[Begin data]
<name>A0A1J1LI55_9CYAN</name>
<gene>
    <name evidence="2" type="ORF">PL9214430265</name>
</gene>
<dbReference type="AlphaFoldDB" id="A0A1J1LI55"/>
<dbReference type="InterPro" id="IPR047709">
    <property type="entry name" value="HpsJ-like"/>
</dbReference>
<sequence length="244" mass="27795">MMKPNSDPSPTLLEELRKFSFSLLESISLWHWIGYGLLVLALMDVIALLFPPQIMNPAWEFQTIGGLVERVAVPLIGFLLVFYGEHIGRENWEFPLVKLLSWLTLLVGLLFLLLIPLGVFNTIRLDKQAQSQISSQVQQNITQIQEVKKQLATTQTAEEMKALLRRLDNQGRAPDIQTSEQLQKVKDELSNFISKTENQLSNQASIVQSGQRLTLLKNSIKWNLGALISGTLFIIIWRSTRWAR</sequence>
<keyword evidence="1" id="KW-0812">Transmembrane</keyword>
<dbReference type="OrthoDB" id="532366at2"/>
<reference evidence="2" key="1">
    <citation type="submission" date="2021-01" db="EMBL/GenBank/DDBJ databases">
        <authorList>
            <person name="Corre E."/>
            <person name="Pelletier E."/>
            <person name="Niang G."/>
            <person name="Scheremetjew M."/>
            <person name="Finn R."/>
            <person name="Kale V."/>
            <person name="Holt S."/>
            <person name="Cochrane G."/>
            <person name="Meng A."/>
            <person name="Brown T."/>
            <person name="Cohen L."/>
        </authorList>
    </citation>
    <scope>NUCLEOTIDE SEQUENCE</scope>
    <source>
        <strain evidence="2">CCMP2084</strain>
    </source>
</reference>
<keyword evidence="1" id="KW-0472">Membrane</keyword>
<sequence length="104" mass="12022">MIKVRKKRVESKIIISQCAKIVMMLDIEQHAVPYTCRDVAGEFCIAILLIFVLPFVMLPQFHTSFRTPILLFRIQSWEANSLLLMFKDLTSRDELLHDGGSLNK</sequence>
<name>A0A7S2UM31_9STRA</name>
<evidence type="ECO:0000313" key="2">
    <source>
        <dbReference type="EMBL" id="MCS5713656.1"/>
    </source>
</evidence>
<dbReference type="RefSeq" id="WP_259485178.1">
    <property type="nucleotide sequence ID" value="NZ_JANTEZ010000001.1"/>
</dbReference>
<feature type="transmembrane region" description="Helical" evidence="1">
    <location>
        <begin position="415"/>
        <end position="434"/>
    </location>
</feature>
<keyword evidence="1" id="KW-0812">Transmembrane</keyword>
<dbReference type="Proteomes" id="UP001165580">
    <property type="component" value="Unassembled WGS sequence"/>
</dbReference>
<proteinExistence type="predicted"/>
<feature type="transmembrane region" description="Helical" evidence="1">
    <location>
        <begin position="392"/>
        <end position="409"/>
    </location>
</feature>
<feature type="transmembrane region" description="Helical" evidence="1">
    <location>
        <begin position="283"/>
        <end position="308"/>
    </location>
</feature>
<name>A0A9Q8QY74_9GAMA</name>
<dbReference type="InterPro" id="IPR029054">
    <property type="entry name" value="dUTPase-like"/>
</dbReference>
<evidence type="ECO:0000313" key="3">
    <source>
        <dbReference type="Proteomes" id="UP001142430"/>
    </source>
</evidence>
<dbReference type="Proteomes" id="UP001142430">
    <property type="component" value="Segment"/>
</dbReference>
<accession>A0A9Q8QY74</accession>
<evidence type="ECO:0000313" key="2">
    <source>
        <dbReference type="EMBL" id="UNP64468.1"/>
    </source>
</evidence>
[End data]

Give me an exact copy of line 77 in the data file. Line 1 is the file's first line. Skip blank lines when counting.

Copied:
    <property type="component" value="Segment"/>